Financial Services Union urges strategy for sector in North

FSU seeks policies for banking, governance, investment and Brexit protection

FSU general secretary Larry Broderick: banking and financial services could be growth areas for the Northern Ireland economy.  Photograph: Leon Farrell/Photocall Ireland

FSU general secretary Larry Broderick: banking and financial services could be growth areas for the Northern Ireland economy. Photograph: Leon Farrell/Photocall Ireland

 

The Financial Services Union (FSU) has called on politicians in Northern Ireland to formulate a strategy for the sector that would minimise bank branch closures, improve governance, and identify foreign direct investment opportunities to counter the impact of Brexit on the local economy.

A six-page policy document has been circulated by the FSU to all political parties and independent candidates who are contesting the Northern Ireland Assembly elections next month.

The union has called for the Assembly to put in place a strategy group on banking and financial services made up of elected MLAs (members of the assembly), representatives from the banks, officials from the FSU, members of the business community and customer representatives.

“The strategy group needs to see banking and financial services as an integrated concept involving banks, financial institutions, FinTech companies, post offices and credit unions,” the document states.

It also wants a commitment from all financial institutions that they would ensure that at least one bank branch would remain open in each town or locality.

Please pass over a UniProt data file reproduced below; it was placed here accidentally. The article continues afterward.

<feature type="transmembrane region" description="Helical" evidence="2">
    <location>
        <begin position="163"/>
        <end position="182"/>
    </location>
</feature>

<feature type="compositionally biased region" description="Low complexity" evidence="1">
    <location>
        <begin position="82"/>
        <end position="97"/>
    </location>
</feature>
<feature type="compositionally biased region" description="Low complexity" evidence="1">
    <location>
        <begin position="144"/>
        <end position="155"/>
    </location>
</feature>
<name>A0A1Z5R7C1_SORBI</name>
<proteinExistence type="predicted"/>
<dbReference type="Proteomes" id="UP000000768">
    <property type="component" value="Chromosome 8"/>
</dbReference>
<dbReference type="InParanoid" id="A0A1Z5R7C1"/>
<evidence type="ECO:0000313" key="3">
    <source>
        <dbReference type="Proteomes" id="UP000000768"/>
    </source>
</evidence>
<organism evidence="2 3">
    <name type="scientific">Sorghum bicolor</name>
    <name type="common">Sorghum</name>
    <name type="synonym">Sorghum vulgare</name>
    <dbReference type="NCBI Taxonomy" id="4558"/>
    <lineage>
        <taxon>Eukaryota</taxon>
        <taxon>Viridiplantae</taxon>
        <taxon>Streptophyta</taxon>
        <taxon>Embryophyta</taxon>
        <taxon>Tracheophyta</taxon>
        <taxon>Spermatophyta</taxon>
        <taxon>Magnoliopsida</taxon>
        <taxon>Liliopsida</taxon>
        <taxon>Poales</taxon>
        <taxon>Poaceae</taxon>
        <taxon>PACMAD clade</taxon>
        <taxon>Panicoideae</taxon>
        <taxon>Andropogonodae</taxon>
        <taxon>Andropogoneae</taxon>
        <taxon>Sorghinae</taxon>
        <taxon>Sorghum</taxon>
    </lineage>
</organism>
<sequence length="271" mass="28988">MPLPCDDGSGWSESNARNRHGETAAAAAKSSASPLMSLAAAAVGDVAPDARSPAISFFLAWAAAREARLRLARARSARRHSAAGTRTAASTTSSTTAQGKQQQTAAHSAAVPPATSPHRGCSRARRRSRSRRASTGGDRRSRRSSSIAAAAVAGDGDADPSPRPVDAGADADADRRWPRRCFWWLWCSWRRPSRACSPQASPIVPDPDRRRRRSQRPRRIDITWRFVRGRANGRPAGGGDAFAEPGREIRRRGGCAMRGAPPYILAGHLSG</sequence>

Branch closures

The FSU has called for the Department of Finance in the North to place a six-month stay on any proposed branch closure while appointing an independent consultant to oversee the impact on stakeholders.

The union wants the consultant’s report to be published and for the banks to bear all of the costs. It suggests staff should have the option of redeployment or voluntary severance and not be faced with compulsory redundancies in the event of a branch closing.

To help avoid another crash in the sector, the FSU has outlined changes to board governance and culture that it would like to see implemented, including a “move away from target-based sales growth as the main evaluation of success” in the sector.

“Far greater focus needs to be placed on customer service and value for money, transparency and long-term success rather than short-term indices,” it argues.

FSU general secretary Larry Broderick said banking and financial services could be growth areas for the Northern Ireland economy if a long-term vision is formulated by policymakers.

Vision for growth

“Employment in the banking and financial services sector is growing and it forms a very significant element of Northern Ireland’s economy,” he said. “However, a number of factors – including Brexit and an increasingly competitive global market – represent significant challenges for the future. We need a vision and a strategy for the sector if it is to grow and add to the Northern Ireland economy.”

Some 33,000 workers are employed across the financial services sector in Northern Ireland, according to the FSU, which has about 4,000 members in the province.

Mr Broderick said Brexit posed a major challenge to Northern Ireland, which has been successful in recent years in attracting “near-shore” activity. This involves large London-based groups locating distinct parts of their business, such as software development or legal services, in the province.

“These are activities that should not necessarily be affected by any relocation of bank operations post-Brexit and we need to plan now for how we retain and expand the numbers employed in this sector,” he said.